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Noway2, Thanks for the info. I do have the shell logging pretty much locked down where they cannot disable logging to the central syslog server for all bash commands. I do like the ‘Maximum process, a single user can create’. I think I will implement that, but it still will not solve the issue I had the other day. It seems like the ‘@students hard cpu 2’ is a nice feature but it seems like there are major flaws (disconnecting from ssh whenever a certain cpu thresh hold is met). Would be nice to just throttle them and be notified of this.

We currently use munin for monitoring resources, but in this case it is nice to see the cpu is 100% but that doesn’t help me once the system is crashed/rebooted to figure out which process(es) was getting the cpu to 100%. Maybe one of these can do that, but I don’t think munin can.

unSpawn, I am kind of new to SAR command, but it seems very limited in its capabilities. Pooling every 10 minutes or some doesn’t seem as nice as the graphing software like munin. I do use the audit software with centos (pretty much following the NSA 2.6.2.4 Configure auditd Rules for Comprehensive Auditing). This is great info to help monitor a system but it starts to become a lot of information quick (especially if you have a lot of servers with a lot of activity). If I added in a way to show all commands executed by users I would not have time in the day to review all the logs.

From a trusted binary stand point I don’t think this would help against perl or php scripts. I do like the thought but I feel I still would of not prevented this user (or another user) from running uniscan with perl.

Anomie, I was going to mention blocking outbound traffic in my original post, but I feel like with most attacks being over port 80 it would not help to much (the main reason I don’t want to block outbound ports is because I am afraid I will break a lot of scripts by forgetting to enabling certain ports ) The uniscan was doing port 80 url stuff so this would not of helped me in this instance.

I feel like what I am missing is two things. 1 being some process that will log either all high resource processes to a log or a process that logs all process every minute or so and just keep the last few hours (on disk). The second thing being if a process is taking lots of CPU/Memory it could trigger an alert with certain filters. Maybe one of the monitoring services Noway2 sent me has this built in but I did not see mention of it in the article that was sent. Another thought I just had is monit might be about to do it as well.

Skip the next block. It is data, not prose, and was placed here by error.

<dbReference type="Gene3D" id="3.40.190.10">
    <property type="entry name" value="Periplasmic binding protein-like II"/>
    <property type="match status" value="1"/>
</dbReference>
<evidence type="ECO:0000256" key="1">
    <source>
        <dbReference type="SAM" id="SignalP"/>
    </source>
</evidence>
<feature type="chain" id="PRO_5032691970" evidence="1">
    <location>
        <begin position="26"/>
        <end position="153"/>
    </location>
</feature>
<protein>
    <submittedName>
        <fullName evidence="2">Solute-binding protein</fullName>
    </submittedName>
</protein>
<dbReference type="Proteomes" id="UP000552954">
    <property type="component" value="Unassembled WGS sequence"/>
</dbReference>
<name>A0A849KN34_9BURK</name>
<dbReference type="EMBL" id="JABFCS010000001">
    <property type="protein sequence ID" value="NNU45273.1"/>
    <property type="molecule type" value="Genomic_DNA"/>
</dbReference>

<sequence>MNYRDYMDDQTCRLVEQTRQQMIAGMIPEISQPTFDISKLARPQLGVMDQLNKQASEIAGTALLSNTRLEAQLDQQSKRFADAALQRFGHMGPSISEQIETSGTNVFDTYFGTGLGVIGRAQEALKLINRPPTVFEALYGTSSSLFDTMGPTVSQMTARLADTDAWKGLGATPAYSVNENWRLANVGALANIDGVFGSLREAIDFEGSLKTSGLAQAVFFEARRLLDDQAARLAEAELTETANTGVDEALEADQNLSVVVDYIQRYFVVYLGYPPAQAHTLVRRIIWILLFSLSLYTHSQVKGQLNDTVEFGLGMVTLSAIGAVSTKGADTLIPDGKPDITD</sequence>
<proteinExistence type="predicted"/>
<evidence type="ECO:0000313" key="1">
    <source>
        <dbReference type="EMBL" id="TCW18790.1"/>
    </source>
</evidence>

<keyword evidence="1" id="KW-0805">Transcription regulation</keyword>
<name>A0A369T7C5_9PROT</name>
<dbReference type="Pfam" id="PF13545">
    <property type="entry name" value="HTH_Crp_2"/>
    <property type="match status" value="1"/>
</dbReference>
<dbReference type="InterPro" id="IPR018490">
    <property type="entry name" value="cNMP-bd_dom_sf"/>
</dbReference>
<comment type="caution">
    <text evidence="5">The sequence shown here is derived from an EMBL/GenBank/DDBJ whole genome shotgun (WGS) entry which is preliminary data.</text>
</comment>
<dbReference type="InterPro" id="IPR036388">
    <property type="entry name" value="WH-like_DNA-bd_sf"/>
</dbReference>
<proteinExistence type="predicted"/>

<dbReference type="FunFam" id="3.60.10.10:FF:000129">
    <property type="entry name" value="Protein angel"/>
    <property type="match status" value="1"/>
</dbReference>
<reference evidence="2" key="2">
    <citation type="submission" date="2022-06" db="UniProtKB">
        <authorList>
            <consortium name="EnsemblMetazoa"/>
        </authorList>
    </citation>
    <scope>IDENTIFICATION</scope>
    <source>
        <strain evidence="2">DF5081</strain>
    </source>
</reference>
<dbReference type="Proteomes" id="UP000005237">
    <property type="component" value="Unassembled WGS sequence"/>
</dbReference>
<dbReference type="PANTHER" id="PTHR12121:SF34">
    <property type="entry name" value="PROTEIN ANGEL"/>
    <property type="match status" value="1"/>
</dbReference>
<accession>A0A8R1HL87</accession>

Thanks for all your guys feedback!
 
Old 04-16-2012, 11:32 PM   #6
clintonm9
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Another crazy thought I had. What stops someone from going to this server and writing a script that is accessible from apache (chmod 777).

The script would be executed by apache (through a web browser), and the script would create a new script (this script will then be owned by apache). The old script would exec the new script which would delete the original script and then start the uniscan. How would I track what this user did? If they used SFTP to uploaded everything this can be done outside the bash. Man I am just over smarting myself  Guess you got to think like a hacker to try and catch one!

I guess I would have an audit trail of the file being deleted by apache, but that might be hard to track down. I would also have to enable auditing for all new files created on the system so I know who created the script that was deleted by apache.

Sorry thought I would share my thought process!
 
Old 04-17-2012, 04:30 AM   #7
Noway2
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Regarding your crazy thought, while perhaps not 100%, this might be of value: http://en.wikipedia.org/wiki/Sticky_bit

Quote:
When the sticky bit is set, only the item's owner, the directory's owner, or the superuser can rename or delete files ... Typically this is set on the /tmp directory to prevent ordinary users from deleting or moving other users' files.
Apache would not be able to delete a file owned / uploaded by the user and the user would not be able to delete Apache files. If this were to be set on the directory, perhaps at the file system level during mount using /tmp, /var or both in seperate partitions....It may be enough to slow them down, provide an unexpected twist to your malicious user, and allow you to gain some evidence